In his comment,14
Judge Flores cites an earlier complaint filed against him by the Coalition of Chambers of Commerce and Industry Associations, Northern Mindanao which was docketed as A.M. No. 09-1-46-RTC. He cites that upon recommendation of the Office of the Court Administrator in its Report dated January 28, 2009, we dismissed said complaint in a minute Resolution15
dated March 11, 2009 on the ground that (1) there was no sufficient evidence to show any anomaly or irregularity in the trial court’s proceedings and (2) the propriety of the temporary restraining order, writ of preliminary injunction and Omnibus and Interim Order dated December 22, 2008 was a judicial matter which should be properly resolved in a judicial proceeding. Judge Flores also claims that while he may have erred in taking cognizance of Gandarosa’s cases, he did so in good faith and without malice.
Upon evaluation of the present complaint and Judge Flores’s comment, the Office of the Court Administrator issued a Report16
dated January 19, 2012 finding Judge Flores guilty of gross ignorance of the law. The Office of the Court Administrator adopted the ruling of the CA in CA-G.R. SP No. 02753-MIN that Judge Flores’s seven orders were void since the trial court lacked jurisdiction over Gandarosa’s case which was a personnel action within the jurisdiction of the Civil Service Commission; that Judge Flores’s orders could only be enforced within the 12th Judicial Region; that Judge Flores gravely erred in restraining the implementation of Hefti’s order; and that Judge Flores failed to show cold neutrality in granting the writ of preliminary injunction based on documents identified by Gandarosa’s counsel.
The recommendations of the Office of the Court Administrator are well taken.
But first, we address Judge Flores’s statement that he had been exonerated in an earlier complaint filed by the Coalition of Chambers of Commerce and Industry Associations, Northern Mindanao. We examined the record of the earlier complaint against Judge Flores and we find that it is not identical to the present complaint. The Coalition of Chambers of Commerce and Industry Associations, Northern Mindanao, had asked the Office of the Court Administrator to review the temporary restraining order issued by Judge Flores. The Coalition said that the venue of the Rule 65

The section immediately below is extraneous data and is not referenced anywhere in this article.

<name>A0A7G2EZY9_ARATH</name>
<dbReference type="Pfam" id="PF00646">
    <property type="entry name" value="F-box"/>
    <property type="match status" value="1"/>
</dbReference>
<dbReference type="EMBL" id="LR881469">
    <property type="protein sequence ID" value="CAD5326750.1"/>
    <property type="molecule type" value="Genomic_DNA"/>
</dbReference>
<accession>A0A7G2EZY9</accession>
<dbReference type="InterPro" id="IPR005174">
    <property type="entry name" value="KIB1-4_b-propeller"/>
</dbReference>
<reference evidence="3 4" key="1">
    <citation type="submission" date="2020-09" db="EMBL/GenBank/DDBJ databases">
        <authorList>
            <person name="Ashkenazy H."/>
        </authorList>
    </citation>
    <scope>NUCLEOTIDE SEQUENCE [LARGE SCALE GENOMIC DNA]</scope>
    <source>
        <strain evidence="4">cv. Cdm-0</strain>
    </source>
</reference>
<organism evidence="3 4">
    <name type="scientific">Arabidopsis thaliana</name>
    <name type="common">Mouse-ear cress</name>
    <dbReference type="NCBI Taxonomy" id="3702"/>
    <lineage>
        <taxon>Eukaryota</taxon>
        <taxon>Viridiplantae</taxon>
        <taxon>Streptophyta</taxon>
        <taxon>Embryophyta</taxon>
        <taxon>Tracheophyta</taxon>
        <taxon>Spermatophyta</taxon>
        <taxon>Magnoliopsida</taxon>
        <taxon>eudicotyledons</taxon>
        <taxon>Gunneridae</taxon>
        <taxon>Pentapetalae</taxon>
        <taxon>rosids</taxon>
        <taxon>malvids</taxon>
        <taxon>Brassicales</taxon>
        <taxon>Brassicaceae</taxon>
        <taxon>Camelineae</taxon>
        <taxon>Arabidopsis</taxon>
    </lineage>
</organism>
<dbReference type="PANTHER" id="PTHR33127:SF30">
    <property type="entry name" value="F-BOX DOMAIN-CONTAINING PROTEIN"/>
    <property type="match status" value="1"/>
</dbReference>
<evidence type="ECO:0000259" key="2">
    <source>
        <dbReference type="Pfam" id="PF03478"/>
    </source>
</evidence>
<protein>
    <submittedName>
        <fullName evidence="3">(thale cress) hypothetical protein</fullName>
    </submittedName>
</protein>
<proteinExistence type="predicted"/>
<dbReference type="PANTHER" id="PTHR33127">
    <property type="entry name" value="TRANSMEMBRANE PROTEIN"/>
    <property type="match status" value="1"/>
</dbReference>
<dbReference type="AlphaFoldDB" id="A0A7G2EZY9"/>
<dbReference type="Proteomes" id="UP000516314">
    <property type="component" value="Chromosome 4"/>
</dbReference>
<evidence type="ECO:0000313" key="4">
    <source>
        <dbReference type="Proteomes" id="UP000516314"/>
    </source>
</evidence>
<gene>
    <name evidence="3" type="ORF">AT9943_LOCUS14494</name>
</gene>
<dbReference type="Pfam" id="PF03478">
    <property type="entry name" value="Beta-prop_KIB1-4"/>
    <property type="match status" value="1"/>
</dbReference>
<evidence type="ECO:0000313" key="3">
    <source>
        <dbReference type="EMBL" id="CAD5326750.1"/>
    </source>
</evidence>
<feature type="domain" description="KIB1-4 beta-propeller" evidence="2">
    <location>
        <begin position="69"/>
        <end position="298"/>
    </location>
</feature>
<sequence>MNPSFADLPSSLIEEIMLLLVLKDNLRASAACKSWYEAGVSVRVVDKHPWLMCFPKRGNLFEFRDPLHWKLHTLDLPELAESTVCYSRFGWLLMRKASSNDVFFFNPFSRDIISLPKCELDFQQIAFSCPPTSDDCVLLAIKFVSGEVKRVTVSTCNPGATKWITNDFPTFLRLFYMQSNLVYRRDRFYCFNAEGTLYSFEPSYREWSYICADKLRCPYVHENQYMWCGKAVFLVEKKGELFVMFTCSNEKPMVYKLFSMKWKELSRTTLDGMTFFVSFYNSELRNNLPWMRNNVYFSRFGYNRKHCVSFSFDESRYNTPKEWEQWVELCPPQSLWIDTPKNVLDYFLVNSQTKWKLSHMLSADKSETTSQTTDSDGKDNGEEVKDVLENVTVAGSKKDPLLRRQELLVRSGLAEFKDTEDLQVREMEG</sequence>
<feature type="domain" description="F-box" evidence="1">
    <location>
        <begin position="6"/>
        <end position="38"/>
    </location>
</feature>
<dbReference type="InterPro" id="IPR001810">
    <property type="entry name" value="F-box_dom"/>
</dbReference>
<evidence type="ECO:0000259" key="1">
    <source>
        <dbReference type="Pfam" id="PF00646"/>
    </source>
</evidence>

petition gives the impression that Gandarosa hand-picked the Regional Trial Court, Branch 7, Tubod, Lanao del Norte. The Coalition also said that the Rule 65
petition is a wrong remedy as Gandarosa could have availed of administrative remedies within the Bureau of Internal Revenue all the way up to the Office of the President. The Coalition also claimed that Judge Flores prejudged the case and showed his bias and overreaching accommodation of Gandarosa by issuing the Omnibus and Interim Order dated December 22, 2008.
On the other hand, in the present case, we are called upon to determine whether Judge Flores committed gross ignorance of the law, manifest partiality, violation of due process, and conduct prejudicial to the best interest of the service. Contrary to Judge Flores’s contention, there is no reason to treat the former complaint as having a substantial bearing on the present charges.
Now on the merits of the complaint.
We agree with the Office of the Court Administrator that Judge Flores committed gross ignorance of the law but we dismiss the other charges.
When a law or a rule is basic, judges owe it to their office to simply apply the law. Anything less is gross ignorance of the law. There is gross ignorance of the law when an error committed by the judge was gross or patent, deliberate or malicious. It may also be committed when a judge ignores, contradicts or fails to apply settled law and jurisprudence because of bad faith, fraud, dishonesty or corruption. Gross ignorance of the law or incompetence cannot be excused by a claim of good faith.17
When an error is so gross and patent, such error produces an inference of bad faith, making the judge liable for gross ignorance of the law.18
In Republic v. Judge Caguioa,19
we said that the rules on jurisdiction are basic and judges should know them by heart.
Here, Judge Flores assumed jurisdiction over the Rule 65
petition assailing Hefti’s order when he should have dismissed the petition for Gandarosa’s failure to exhaust administrative remedies. An employee who questions the validity of his transfer should appeal to the Civil Service Commission per Section 26(3), Chapter 5, Subtitle A, Book V of the Administrative Code of 1987
, which reads:chanroblesvirtuallawlibrary
SEC. 26. Personnel Actions. – x x x
x x x x
(3) Transfer. x x x